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Saturn
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Saturn is one of the five planets that star watchers can see with the naked eye. In 1997 the satellite Cassini-Huygens was launched with the sole purpose of studying Saturn and its moons and rings. Cassini is still in orbit, and in 2009 it witnessed Saturn's equinox firsthand, providing an entirely new perspective of the planet and a basis for amazing discoveries. Cassini has generated enormous scientific interest with its accomplishments so far, including: - Landing on Saturn's moon Titan - scientists now believe Titan possesses many parallels to Earth, including lakes, rivers, channels, dunes, rain, snow, clouds, mountains and possibly volcanoes. - Recording images of a storm raging across Saturn that has lightning 10,000 times more powerful than any lightning on Earth. - Discovering there may be as many as 10 million tiny moonlets in Saturn's rings. - Finding that a newly discovered moon embedded in the planet's G ring may actually be responsible for that ring; before this discovery, scientists believed it was the only ring without an associated moon. Featuring extraordinary photos selected from NASA resources on almost every page, Saturn examines the planet and its place in our universe with a special emphasis on the most recent discoveries of the Cassini probe. These are the closest and most detailed views of Saturn ever.
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About the Author

Nicole Mortillaro is a passionate amateur astronomer and children's book editor.

Reviews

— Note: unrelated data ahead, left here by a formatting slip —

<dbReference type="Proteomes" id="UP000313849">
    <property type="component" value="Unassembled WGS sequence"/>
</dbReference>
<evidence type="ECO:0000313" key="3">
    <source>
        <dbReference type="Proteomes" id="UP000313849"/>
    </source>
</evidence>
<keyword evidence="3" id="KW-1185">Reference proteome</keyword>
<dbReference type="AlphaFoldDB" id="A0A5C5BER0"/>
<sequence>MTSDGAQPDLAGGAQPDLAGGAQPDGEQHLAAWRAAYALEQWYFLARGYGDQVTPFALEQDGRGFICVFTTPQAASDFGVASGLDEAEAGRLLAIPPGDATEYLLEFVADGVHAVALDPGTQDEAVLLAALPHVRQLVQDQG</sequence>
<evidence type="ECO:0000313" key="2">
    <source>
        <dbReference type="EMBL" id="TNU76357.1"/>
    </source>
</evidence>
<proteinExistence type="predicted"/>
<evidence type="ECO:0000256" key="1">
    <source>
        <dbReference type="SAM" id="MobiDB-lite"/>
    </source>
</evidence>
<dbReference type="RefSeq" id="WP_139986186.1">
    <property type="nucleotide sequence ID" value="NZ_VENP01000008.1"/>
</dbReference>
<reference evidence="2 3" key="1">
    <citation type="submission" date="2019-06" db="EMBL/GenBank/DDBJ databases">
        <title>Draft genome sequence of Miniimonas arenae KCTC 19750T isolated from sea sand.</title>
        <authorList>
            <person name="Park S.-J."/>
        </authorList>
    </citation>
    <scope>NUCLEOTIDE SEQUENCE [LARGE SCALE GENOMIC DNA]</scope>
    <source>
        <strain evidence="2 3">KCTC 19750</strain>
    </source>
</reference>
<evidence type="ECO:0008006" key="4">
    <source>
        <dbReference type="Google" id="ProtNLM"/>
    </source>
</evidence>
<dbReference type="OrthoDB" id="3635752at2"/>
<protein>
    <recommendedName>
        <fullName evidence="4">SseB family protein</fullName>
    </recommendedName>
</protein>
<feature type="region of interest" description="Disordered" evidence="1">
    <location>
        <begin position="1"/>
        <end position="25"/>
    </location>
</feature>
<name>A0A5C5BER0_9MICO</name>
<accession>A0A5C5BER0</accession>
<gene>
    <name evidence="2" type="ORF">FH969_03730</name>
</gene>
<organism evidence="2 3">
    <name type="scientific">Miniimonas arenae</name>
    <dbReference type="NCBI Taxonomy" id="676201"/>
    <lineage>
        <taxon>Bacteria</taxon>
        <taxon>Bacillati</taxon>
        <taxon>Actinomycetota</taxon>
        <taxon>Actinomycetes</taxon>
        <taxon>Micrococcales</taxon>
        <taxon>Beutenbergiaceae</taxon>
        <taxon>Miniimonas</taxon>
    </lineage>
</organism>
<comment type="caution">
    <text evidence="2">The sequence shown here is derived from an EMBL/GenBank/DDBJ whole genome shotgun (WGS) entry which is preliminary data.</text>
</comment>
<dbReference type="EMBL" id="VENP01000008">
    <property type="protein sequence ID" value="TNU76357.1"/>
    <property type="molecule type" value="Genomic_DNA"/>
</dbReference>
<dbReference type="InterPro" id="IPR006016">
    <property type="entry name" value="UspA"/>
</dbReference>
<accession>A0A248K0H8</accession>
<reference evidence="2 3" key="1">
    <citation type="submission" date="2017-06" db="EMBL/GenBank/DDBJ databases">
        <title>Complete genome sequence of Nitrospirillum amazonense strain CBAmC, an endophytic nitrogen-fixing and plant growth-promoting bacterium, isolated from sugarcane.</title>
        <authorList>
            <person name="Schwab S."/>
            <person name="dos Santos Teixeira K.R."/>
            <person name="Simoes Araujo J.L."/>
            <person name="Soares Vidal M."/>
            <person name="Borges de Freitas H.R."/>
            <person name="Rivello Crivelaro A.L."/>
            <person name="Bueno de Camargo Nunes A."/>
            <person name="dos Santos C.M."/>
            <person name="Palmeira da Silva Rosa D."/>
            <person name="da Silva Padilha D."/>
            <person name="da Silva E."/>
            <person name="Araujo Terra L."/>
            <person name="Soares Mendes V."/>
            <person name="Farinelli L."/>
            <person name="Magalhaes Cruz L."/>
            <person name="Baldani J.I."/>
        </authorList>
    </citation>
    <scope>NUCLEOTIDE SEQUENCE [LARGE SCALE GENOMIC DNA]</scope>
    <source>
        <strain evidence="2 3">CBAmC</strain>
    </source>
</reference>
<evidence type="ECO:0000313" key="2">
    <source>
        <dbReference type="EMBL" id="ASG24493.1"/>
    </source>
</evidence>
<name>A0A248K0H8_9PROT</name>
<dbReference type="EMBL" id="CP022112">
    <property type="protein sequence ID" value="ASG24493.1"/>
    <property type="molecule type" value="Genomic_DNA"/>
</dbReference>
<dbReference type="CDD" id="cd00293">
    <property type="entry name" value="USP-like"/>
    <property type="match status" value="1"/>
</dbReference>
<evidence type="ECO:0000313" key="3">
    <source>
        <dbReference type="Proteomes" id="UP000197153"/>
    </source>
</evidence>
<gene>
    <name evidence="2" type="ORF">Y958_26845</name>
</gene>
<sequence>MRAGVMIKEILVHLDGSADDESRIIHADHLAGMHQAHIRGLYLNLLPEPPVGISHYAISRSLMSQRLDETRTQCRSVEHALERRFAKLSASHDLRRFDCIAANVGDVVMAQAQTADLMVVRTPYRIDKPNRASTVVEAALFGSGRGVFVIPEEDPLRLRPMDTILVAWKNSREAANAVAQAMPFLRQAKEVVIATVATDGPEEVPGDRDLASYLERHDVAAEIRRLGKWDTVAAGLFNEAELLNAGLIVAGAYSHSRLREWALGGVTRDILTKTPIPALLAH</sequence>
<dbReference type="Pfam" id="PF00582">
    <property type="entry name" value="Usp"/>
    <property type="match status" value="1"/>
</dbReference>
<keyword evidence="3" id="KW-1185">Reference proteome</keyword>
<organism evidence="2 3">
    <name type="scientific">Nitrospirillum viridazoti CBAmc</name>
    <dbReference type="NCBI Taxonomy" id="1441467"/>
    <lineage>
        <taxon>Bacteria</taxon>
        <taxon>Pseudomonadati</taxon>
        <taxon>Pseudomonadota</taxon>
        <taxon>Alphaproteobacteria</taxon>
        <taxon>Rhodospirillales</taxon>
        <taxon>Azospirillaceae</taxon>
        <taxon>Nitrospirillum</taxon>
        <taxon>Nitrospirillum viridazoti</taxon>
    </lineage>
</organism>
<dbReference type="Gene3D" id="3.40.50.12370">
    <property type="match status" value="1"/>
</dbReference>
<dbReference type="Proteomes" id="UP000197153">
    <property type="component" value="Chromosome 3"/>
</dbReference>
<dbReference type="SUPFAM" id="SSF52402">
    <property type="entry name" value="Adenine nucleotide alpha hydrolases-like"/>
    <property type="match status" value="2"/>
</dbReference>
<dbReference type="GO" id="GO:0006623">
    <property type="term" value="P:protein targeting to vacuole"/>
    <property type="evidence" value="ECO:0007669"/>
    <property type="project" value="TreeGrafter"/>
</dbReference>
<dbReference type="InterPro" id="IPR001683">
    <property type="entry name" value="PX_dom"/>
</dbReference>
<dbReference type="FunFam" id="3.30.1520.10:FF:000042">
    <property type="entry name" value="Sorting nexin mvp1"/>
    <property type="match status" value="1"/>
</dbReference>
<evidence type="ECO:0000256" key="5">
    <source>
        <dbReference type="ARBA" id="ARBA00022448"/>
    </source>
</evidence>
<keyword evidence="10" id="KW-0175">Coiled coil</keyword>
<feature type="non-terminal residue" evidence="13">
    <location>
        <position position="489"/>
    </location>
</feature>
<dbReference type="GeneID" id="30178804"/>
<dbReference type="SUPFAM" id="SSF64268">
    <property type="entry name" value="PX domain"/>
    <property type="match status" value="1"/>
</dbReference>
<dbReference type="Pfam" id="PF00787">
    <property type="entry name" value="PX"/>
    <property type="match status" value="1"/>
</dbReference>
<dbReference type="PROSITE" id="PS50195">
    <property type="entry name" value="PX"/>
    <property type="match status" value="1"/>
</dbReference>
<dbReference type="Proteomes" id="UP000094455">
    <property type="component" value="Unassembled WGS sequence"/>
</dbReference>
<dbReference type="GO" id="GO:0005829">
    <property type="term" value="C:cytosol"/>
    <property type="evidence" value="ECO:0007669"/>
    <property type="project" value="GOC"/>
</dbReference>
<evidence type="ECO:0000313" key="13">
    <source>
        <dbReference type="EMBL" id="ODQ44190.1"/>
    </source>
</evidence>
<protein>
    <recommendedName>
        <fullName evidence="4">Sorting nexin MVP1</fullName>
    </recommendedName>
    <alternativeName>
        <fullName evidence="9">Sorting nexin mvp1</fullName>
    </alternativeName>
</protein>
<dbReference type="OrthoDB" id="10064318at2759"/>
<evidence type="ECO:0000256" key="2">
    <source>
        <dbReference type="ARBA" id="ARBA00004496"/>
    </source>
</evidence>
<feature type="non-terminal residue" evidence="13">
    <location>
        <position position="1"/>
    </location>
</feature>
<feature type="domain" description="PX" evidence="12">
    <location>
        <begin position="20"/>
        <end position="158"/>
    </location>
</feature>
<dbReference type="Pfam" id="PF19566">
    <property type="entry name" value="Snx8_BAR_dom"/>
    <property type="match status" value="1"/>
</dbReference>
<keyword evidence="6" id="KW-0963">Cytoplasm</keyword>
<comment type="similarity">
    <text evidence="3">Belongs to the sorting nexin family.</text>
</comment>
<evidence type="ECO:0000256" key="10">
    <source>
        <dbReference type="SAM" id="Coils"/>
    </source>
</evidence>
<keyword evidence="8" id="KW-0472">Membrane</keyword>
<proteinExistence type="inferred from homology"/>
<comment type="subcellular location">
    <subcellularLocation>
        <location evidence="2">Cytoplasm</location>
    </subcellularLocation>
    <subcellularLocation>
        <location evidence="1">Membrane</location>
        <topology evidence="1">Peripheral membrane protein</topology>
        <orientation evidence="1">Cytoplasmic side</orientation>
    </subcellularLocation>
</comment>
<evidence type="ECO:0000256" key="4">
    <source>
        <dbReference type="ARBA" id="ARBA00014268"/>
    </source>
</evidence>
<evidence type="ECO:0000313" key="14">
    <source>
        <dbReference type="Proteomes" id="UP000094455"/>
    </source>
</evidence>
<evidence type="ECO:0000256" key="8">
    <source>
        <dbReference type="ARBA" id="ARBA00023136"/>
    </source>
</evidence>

A book that gives its readers a sense of the beauty and immensity of what lies beyond the Earth's atmosphere.--James D. Watts Jr."Tulsa World" (12/19/2010) Saturn is one of the five planets that stargazers can see with the naked eye. In 1997 the satellite Cassini-Huygens was launched with the sole purpose of studying Saturn and its moons and rings. Cassini is still in orbit, and in 2009 it witnessed Saturn's equinox firsthand, providing an entirely new perspective of the planet and a basis for amazing discoveries. Its accomplishments so far include landing on Saturn's moon Titan, recording images of a storm raging across Saturn that has lightning 10,000 times more powerful than any lightning on Earth, discovering there may be as many as 10 million tiny moonlets in Saturn's rings, and finding that a newly discovered moon embedded in the planet's G ring may actually be responsible for that ring. Featuring extraordinary photos selected from NASA resources on almost every page, this book examines the planet and its place in our universe with a special emphasis on the most recent discoveries of the Cassini probe. This slim album's suite of photographs highlights the beauty of Saturn and its moons. Sourced mostly from the Cassini Huygens dual-purpose spacecraft, the imagery showcases the famous rings in detail... Captions explain tiny moons and boulders that one sees through Cassini's cameras and while zoom-out frames display the whole Saturnian system, Mortillaro's minitext delivers a basic description of the scene. In a section devoted to Saturn s moon Titan...Mortillaro introduces viewers to photographs of its dynamic methane-dominated atmosphere and its lakes, as well as the ground where the Huygens probe landed. Likewise with a gallery of Saturn's lesser moons. Mortillaro's texts briefly note what is of scientific interest, such as geologic activity on ice-coated Enceladus. Admittedly an eyecatcher, Mortillaro's visually exuberant work may whet desire for more scientific information than she provides.--Gilbert Taylor"Booklist" (11/15/2010) Saturn has been a source of fascination to both the professional and amateur astronomer for millennia -- it's visible to the naked eye from Earth and its rings make it one of the more visually stunning worlds in our solar system. While Mortillaro's book includes mentions of the early Pioneer and Voyager missions that went by Saturn, the bulk of this lavishly illustrated book is devoted to the discoveries made since 1997 when the Cassini-Huygens satellite was launched. The purpose of Cassini-Iluygens was to study Saturn -- the satellite is still in orbit around the planet -- and its 62-and-counting moons. The photographs (courtesy of NASA) are breathtaking, revealing details the like of which have never been seen before. It is a book that gives its readers a sense of the beauty and immensity of what lies beyond the Earth's atmosphere.--James D. Watts Jr."Tulsa World" (12/19/2010)

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